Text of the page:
I began with WANDA, the most recent and captivating book by Barbara Lambert, that Eva Stachniak (The Chosen Maiden) says “… dives deep into the past to explore a world maimed by war and blessed with art.” It’s not only about the early years of WWII when Canadians of varied origins were suspect in their loyalties, but mostly it’s about impact of prejudice on isolated and lonely young girls.
I have read most of Barbara’s fascinating work as well as Shaena’s stirring collection of short stories, Oh, My Darling, published in 2013. Her novels are new to me, so I chose to start with Radiance, her 2007 much acclaimed debut work before taking on her most recent book, PETRA.
Yesterday I finished Radiance and last night I dreamt I napalmed my neighbours, feeling righteous and wholly justified because these fictional mortals were noisy and annoying. Obviously, this book had a profound impact on my psyche not only because of Shaena’s compelling writing style and character portrayals, but also the haunting subject. It’s about an unforgivable and insane time in world history and the generational impact on a nation and it’s people by the event that brought WWII to an end. Such an horrific end, that the entire world should have fallen to its knees and wailed, howled at their gods, how could you let this happen?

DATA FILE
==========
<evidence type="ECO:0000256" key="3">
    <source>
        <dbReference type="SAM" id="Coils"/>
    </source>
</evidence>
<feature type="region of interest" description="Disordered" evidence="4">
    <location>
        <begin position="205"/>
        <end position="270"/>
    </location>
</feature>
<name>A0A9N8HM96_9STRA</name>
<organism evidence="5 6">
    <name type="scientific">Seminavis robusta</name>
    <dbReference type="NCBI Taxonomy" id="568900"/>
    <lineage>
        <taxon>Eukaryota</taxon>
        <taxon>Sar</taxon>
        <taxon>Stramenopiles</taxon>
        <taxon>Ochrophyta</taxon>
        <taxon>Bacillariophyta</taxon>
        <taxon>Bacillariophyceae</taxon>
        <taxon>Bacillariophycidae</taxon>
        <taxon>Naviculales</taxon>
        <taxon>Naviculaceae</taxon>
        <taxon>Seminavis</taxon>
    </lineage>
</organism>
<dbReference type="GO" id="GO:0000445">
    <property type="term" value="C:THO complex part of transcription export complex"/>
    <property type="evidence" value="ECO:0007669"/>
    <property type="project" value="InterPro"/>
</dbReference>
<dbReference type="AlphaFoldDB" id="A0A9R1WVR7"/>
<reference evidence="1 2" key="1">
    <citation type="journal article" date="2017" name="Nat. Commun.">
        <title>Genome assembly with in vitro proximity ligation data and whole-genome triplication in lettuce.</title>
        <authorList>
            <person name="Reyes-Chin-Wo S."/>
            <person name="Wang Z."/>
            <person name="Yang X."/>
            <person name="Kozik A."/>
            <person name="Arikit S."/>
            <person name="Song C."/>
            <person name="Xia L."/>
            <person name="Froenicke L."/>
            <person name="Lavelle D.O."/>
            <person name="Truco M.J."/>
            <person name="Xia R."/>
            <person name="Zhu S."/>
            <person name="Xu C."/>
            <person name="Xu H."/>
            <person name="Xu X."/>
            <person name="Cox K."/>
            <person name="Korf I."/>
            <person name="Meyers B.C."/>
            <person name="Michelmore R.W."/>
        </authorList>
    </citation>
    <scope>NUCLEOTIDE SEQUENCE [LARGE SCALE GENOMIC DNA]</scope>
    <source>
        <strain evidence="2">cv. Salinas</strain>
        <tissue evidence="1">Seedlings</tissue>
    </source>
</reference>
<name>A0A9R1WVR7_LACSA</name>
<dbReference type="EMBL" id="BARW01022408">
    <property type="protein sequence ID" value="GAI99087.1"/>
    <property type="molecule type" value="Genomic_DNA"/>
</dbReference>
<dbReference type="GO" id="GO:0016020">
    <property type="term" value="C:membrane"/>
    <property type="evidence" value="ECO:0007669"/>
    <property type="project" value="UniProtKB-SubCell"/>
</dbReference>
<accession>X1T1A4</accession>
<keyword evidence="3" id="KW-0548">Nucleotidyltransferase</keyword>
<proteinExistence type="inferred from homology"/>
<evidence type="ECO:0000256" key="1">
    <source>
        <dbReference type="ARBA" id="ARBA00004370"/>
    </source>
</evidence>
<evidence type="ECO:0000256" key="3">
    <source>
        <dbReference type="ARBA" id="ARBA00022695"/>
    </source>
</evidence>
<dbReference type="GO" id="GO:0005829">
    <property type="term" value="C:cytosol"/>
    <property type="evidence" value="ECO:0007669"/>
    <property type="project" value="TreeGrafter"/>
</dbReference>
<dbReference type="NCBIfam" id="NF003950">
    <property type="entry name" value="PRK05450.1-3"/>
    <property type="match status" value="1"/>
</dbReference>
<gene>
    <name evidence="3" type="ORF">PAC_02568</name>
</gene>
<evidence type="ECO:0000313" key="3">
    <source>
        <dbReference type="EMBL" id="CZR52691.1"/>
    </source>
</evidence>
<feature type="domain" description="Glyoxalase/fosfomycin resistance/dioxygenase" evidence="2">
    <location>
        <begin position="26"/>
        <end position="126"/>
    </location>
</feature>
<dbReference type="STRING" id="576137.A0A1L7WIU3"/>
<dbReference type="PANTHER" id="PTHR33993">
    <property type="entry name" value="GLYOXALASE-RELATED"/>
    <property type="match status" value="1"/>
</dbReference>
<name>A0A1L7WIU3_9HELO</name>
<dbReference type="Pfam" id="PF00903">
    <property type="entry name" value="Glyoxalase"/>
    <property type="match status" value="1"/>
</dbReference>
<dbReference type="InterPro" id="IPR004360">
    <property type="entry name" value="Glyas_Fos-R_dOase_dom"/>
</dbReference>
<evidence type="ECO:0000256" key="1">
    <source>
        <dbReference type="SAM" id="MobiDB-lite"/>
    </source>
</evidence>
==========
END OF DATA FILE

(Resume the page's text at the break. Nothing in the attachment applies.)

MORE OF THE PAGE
Shaena’s depictions of an enigmatic young, Japanese woman and her relationships with the complex and self-serving characters that surround her in 1950’s America are powerful. An orphaned Hiroshima survivor, Keiko’s disfiguration becomes a weapon in itself, manipulated by a charitable group advocating the ban of the hydrogen bomb, a weapon three hundred times more powerful than the atomic bomb dropped on the mostly civilian population of Hiroshima.
A provocative read. Dynamic yet beautifully flawed characters. Closure, purposefully withheld.
On now to PETRA … perhaps when the dreams subside!